The proof of the peach is in the pudding

It may look like an orange but it ain´t

Perfumed red skinned peaches are superabundant right now, so make the most of this voluptuous fruit.Gauging quality without tasting, however, is well-nigh impossible. There are pointers - a ripe peach should give a little when pressed (gently, so as not to bruise), and it should be perfumed, plump and voluptuous-looking -think Beryl Cook and a Putto´s bottom and you wont be far off what you need.But even the most promising examples can turn out to be disappointing, with a woolly texture and dull, muted flavour.The next thing you need is a recipe.The answer was handed to me on a plate.Last Sunday´s Observer food column was filled, in Nigel Slater´s absence by Bocca di Lupo's Jacob Kennedy who gave us this mouth watering recipe.

Peach, wine and vanilla granita

At the local market, 1 Euro buys 10, exactly what you need for this recipe and, assuming that you can choose your own, I reckon you cannot ask fairer than that.So "Cupid draw back your bow and let your arrow go, straight to my lover's heart for me".... and in the words of Jacob Kennedy

"This granita is dramatic, delicate and complex in taste, but so easy to make. It is a great thing to do with less-than-perfect peaches, especially if they have dark red skins – but it is one of the only dishes I can think of where it's excusable to use good peaches, too (such peaches are so hard to find it is normally a travesty to do anything other than eat them as they are).
The recipe, or the principle behind it, came from my dear friend Zaki, who made it for me after eating something similar at the Eagle in London's Clerkenwell. He decorated his with frozen grapes, which I absolutely loved – only recently have I become so austere in my outlook as to omit them. With or without, it is summertime perfection.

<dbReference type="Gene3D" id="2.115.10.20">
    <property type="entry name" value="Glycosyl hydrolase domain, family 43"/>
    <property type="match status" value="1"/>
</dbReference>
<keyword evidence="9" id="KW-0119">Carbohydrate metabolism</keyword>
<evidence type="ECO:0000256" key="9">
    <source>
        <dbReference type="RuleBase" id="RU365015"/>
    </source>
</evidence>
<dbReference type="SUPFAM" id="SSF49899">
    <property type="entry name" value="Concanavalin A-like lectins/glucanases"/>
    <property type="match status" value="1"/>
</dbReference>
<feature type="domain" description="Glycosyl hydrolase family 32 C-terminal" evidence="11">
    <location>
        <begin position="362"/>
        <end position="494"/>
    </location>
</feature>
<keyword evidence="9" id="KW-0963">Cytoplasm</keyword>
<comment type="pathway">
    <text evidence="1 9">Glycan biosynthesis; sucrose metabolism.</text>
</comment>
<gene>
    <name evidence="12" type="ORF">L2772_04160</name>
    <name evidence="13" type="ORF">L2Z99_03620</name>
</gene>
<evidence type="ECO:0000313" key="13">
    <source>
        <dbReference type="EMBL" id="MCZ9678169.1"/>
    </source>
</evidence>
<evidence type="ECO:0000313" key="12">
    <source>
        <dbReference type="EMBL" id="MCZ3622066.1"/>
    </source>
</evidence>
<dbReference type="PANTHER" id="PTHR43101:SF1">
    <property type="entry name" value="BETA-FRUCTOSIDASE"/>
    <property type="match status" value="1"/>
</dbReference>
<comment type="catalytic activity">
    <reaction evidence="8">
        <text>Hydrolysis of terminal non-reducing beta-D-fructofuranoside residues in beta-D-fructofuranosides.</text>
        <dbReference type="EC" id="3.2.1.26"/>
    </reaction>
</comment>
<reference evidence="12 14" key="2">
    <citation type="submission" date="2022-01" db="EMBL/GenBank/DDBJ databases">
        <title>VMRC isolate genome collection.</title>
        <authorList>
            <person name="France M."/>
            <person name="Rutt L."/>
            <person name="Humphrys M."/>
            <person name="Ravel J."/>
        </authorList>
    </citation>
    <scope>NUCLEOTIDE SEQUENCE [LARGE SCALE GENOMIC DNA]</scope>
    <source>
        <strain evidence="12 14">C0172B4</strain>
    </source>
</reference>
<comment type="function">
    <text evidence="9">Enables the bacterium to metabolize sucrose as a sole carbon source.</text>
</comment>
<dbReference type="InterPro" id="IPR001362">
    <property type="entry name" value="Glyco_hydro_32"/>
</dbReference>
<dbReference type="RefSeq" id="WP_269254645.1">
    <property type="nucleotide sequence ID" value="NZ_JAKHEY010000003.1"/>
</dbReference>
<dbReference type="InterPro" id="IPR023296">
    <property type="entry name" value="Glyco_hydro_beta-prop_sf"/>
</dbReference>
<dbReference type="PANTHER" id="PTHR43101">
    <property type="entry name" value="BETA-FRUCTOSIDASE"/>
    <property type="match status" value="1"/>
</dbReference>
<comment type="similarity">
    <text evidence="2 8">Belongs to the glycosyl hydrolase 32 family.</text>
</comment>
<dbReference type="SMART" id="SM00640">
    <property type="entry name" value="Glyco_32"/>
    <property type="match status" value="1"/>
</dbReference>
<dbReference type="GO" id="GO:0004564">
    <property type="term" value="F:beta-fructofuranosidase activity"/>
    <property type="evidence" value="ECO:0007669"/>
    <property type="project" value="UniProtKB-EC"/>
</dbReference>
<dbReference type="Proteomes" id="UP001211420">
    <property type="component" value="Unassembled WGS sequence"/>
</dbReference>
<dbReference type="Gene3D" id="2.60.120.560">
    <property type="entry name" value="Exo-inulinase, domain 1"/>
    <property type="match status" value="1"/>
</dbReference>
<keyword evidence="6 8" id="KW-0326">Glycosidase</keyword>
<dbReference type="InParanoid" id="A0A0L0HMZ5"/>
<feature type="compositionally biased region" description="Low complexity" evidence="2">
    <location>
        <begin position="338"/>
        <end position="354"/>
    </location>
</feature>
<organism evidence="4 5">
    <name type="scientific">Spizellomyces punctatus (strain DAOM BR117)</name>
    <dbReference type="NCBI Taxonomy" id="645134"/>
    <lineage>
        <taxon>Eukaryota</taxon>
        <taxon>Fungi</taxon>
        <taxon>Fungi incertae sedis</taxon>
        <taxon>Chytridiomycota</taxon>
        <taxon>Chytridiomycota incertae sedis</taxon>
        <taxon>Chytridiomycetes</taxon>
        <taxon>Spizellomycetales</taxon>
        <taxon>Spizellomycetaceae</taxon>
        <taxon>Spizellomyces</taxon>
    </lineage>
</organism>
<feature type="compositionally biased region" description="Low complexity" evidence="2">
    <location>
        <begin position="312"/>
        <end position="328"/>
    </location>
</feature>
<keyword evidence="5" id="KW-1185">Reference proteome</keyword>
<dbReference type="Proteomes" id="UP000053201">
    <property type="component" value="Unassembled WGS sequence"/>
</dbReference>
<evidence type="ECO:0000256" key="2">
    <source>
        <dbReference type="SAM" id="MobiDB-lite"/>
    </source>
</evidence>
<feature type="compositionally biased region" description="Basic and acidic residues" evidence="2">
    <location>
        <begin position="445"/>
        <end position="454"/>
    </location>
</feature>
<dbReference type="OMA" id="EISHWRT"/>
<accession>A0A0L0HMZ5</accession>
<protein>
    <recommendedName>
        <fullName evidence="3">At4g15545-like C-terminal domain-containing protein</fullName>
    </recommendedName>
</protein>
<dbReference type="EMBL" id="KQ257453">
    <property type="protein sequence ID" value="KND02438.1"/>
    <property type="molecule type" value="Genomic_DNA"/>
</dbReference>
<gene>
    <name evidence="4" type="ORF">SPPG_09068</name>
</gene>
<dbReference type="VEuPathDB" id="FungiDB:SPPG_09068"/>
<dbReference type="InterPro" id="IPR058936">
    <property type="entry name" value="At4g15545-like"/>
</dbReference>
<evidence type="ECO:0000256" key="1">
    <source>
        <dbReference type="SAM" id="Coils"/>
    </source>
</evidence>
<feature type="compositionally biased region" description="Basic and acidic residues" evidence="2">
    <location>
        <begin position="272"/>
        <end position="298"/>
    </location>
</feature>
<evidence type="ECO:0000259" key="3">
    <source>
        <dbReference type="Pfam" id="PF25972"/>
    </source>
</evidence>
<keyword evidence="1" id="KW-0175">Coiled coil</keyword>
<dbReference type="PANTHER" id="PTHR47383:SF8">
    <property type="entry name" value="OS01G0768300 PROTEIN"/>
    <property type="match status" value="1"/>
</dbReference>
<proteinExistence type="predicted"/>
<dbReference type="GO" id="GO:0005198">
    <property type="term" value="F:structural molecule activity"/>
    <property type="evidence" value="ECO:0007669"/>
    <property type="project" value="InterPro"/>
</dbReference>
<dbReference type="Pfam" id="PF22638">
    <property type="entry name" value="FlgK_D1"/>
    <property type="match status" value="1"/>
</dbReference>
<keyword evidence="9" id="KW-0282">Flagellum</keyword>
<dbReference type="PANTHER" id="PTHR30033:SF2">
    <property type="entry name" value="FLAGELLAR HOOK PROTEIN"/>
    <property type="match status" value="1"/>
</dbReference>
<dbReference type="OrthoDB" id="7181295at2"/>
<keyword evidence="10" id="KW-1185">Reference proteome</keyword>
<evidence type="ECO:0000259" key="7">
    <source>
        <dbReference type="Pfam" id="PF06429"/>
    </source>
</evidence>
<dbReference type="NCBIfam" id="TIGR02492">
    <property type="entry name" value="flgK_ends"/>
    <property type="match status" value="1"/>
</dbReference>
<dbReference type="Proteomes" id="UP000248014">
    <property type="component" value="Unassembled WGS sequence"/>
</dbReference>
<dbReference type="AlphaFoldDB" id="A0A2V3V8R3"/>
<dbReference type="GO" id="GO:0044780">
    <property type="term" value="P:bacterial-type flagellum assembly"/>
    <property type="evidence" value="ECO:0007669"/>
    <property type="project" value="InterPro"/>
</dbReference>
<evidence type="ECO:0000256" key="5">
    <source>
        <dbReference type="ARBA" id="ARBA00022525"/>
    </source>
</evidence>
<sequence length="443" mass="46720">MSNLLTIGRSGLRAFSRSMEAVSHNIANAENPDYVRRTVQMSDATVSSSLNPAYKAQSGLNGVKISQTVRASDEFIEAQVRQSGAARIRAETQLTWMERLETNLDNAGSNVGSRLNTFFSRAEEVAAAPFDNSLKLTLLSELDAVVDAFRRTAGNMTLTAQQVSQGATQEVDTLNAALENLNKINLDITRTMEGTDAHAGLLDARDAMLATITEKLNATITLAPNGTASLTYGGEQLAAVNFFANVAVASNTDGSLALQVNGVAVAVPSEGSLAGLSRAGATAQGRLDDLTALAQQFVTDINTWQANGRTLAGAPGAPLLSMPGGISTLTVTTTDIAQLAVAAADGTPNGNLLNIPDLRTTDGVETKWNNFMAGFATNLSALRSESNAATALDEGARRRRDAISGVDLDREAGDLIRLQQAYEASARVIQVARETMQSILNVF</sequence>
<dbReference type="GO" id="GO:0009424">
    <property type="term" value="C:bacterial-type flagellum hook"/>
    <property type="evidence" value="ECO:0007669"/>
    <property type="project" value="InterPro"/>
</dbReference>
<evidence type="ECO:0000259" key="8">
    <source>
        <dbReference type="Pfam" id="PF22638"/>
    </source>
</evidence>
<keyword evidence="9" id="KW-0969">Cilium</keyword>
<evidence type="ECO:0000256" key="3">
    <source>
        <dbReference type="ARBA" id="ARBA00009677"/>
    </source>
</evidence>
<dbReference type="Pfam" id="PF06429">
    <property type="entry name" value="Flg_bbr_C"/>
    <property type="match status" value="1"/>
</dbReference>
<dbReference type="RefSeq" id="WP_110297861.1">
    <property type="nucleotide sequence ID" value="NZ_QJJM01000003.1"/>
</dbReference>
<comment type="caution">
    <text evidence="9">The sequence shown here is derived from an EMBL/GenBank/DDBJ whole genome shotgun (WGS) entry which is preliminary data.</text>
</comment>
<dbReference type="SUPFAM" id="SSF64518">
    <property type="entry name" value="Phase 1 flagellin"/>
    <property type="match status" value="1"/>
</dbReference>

Choose peaches that have very dark skins and a good aroma, and are pretty much ripe, but ever so slightly firm. The ones that would be perfect to eat tomorrow will be the best to cook today."

Serves 4-6
white or yellow peaches with dark red skins 6 large or 12 tiny
lemon zest 2 strips made with a potato peeler
vanilla pod ½, split lengthways
cinnamon stick 3cm
white wine 500ml
caster sugar 175g

Put everything into a pot, and add water to just cover the peaches – 500ml or so. Bring it to a simmer, and cook until the peaches are tender and the skins ready to slip off. This may be as little as 3 or 4 minutes if they are ripe, 15-20 if they are firm.
Use a slotted spoon to lift them from the syrup and leave to cool until you can just handle them. Remove all the skin with your fingers and return it to the liquor; put the peeled peaches, covered, in the fridge.
Allow the syrup to simmer with the skins in it for at least 20 minutes longer (to extract all the colour and flavour), and taste for sweetness. If it's too watery, boil it down a little or add more sugar to taste. Strain the rosy pink liquid, let it cool, then pour it into a deep tray that will fit in your freezer (metal is best). Place it in the freezer and check after half an hour. Once ice crystals start to form, stir every 15 minutes or so with a fork or sturdy balloon whisk until you have a satisfyingly thick slush. If it gets too hard, thaw it a little before serving – it can be stored this way (frozen solid) for weeks.
Serve the ice (whose colour is about as beautiful as can be, especially on a sunny day) with the whole peaches on top. 

MY VERDICT: Tried and Tested, A truly delicious combination of complex and subtle flavours. A beautiful and stunning summer desert. Don´t forget the frosted frozen grapes, it´s like "finishing the hat".


  1. I think the comment about Beryl Cook's bottoms and testing a peach for freshness is possibly an example of genius!!!

    BTW, one of my friends sent me a 21st birthday card of one of BC's laughing ladies lying on a leopardskin rug - she said it reminded her of me . . . I have still not worked out whether to be be offended or not, although I am still laughing!

  2. Bless you Rachel.You´ve brought some colour to my cheeks!!

  3. This is a great way to savor the flavor of a perfect peach! I love the color, simply inviting and delicious!


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